An electronic lock, a vending machine, a subway turnstile, a control panel for a microwave oven, a spell checker, a text search application, and the core of a microprocessor all embody a common element. Their behavior can be modeled using a finite state machine. A state machine is a model used in a design to visualize the effects of a sequence of inputs on the state of the system and its output. The behavior of the system is predetermined from its design. A state machine is one of the most common building blocks of modern digital systems.
A state machine is a model used to describe the behavior of a real world system. State machines are used to solve a large number of problems. They are used to model the behavior of various types of devices such as electronic control devices, parsing of communications protocols and programs that perform text or pattern searches.
State machines may be described using a state diagram and a state table. A state diagram is composed of states, inputs, outputs and transitions between states. A state table describes a state machine with the present state and input on the left and the next state and output on the right.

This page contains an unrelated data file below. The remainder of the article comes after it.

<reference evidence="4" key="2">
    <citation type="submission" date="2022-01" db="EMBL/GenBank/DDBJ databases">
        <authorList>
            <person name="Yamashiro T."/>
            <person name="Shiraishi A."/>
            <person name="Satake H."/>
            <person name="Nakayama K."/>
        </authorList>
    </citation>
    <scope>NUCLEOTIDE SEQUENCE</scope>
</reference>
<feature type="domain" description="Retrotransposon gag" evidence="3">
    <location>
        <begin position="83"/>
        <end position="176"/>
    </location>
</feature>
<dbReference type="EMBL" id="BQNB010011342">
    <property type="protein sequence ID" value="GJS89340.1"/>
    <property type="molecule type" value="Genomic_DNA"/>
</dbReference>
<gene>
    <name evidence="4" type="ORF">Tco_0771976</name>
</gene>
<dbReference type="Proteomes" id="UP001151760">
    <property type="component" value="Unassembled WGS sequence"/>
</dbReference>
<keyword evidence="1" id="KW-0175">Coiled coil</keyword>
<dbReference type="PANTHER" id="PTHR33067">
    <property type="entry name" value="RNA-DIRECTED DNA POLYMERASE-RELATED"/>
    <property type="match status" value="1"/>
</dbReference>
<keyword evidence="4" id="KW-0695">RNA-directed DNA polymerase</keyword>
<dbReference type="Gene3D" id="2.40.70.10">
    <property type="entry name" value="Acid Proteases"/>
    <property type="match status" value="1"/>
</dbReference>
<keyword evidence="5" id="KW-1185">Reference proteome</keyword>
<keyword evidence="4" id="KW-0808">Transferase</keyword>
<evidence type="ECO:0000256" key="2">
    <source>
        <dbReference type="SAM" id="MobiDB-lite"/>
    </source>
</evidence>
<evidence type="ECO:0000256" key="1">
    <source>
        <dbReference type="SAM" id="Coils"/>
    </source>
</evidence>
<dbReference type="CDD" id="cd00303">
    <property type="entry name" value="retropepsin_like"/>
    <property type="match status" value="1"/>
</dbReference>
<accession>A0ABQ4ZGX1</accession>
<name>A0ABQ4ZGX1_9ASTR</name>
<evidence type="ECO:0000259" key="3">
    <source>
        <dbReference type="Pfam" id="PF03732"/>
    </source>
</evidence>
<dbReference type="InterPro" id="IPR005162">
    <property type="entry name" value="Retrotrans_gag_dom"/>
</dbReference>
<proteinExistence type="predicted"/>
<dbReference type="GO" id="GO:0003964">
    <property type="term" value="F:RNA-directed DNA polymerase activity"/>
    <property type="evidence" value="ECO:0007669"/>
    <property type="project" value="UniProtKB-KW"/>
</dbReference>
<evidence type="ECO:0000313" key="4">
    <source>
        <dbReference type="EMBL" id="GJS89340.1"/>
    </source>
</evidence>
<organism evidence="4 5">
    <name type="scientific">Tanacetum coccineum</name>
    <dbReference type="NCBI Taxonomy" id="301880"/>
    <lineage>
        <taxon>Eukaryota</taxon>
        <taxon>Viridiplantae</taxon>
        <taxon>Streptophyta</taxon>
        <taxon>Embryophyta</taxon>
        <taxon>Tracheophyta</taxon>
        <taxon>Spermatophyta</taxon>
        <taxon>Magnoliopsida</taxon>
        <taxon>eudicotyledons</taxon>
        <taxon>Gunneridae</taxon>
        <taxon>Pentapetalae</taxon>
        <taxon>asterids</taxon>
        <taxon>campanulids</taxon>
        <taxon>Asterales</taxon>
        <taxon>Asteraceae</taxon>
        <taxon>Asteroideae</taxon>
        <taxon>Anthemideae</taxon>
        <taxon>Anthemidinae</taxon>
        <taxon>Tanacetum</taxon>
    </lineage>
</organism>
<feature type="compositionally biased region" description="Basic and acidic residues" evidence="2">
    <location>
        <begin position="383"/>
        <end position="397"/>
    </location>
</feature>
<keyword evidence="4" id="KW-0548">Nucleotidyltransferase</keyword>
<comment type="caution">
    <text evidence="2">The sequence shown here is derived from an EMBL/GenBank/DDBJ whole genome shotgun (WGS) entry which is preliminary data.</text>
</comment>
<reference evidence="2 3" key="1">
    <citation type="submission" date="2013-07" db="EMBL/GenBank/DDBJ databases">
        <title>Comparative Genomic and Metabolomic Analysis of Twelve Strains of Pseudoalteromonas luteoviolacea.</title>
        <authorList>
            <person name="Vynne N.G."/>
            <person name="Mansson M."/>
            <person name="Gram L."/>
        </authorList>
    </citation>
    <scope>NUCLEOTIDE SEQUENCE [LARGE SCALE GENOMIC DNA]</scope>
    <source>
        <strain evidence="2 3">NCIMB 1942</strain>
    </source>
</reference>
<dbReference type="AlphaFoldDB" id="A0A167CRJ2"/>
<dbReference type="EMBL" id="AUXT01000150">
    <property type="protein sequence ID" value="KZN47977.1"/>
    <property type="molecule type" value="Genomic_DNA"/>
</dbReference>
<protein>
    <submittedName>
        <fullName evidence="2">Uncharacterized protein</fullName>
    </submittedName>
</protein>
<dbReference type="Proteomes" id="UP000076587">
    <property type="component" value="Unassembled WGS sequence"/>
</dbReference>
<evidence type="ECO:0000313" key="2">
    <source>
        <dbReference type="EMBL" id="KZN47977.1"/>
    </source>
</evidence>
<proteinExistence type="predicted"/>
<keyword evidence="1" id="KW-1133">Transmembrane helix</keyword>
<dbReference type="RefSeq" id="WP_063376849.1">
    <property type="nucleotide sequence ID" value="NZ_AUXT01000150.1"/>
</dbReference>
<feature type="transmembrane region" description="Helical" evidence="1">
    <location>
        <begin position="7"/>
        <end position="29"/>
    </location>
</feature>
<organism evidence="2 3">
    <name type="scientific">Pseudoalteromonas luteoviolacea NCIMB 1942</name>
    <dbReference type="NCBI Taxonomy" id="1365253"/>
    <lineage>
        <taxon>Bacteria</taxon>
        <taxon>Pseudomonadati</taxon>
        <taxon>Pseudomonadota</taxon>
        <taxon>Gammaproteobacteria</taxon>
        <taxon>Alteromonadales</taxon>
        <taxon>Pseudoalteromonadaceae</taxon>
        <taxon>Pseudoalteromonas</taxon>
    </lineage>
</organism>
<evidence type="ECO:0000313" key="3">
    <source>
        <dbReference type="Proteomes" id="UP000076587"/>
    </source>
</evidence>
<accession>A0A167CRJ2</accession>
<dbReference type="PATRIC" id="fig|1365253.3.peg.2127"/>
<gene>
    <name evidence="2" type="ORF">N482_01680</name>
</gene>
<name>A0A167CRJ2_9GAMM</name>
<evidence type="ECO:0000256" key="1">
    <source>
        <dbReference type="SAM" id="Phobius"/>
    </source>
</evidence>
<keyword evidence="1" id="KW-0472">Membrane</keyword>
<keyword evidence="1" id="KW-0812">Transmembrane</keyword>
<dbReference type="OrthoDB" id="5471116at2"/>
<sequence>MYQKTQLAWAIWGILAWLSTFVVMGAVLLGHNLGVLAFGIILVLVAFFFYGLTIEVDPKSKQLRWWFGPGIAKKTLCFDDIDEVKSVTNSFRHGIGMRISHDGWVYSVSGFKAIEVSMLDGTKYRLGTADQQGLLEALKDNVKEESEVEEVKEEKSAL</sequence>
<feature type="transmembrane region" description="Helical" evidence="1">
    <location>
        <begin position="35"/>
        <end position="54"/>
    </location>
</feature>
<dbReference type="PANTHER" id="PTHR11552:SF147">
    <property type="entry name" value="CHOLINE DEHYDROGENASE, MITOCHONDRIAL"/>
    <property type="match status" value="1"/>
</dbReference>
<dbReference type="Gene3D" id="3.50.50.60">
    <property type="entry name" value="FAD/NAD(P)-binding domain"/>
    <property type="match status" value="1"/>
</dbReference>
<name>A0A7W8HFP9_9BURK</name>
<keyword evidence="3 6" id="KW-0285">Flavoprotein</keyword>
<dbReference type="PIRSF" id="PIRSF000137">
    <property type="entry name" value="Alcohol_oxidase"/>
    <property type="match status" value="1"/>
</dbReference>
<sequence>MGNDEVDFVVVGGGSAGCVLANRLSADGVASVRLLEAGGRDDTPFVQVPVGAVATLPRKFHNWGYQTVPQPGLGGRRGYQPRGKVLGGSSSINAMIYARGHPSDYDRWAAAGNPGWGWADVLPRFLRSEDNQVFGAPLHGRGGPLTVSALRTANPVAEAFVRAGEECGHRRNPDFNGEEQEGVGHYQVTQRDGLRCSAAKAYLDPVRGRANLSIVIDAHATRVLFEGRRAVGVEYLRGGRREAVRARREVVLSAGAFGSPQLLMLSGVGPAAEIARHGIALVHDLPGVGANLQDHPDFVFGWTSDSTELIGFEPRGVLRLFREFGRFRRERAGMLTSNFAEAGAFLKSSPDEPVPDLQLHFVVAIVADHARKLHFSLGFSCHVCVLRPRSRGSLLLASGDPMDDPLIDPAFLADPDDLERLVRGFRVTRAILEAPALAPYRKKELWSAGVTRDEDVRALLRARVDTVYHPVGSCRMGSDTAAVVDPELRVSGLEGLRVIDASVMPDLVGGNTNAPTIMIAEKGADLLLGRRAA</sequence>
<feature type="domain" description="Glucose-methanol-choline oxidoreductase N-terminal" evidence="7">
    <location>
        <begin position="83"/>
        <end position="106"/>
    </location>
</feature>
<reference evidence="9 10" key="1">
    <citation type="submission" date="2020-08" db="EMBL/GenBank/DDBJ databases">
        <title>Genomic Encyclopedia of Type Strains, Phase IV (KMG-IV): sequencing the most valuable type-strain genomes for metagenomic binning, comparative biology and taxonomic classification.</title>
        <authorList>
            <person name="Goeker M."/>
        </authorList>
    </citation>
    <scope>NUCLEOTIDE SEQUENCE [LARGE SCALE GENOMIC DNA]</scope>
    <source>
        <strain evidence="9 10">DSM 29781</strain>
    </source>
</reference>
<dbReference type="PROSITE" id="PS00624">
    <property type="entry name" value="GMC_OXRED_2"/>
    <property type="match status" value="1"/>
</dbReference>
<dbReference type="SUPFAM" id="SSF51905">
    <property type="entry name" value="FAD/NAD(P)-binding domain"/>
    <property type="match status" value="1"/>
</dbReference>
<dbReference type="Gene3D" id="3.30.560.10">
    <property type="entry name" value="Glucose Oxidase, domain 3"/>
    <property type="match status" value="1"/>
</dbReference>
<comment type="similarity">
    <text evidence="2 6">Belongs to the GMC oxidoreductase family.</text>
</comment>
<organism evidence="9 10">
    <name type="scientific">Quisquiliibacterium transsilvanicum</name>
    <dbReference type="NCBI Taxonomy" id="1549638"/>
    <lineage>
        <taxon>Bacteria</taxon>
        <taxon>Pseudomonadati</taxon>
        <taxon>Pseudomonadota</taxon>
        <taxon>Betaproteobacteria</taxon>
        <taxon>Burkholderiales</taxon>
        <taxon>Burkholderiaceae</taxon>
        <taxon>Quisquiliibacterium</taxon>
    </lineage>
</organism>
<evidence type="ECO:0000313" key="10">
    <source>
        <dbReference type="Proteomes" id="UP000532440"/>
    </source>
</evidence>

State machines may be implemented using either a hardware architecture or a software architecture. The advantage of a hardware implementation is that it operates very fast, but it is difficult to modify and usually requires more circuit board space. The advantage of a software implementation is that it is easier to design and modify, but can be slower than the hardware equivalent.
At the conclusion of this course the student will learn:
- When to use a state machine in a design
- The differences between a Mealy machine and a Moore machine
- The different components of a state machine
- The difference between a state diagram and a state table
- The advantages and disadvantages of a state machine implemented in hardware
- The advantages and disadvantages of a state machine implemented in software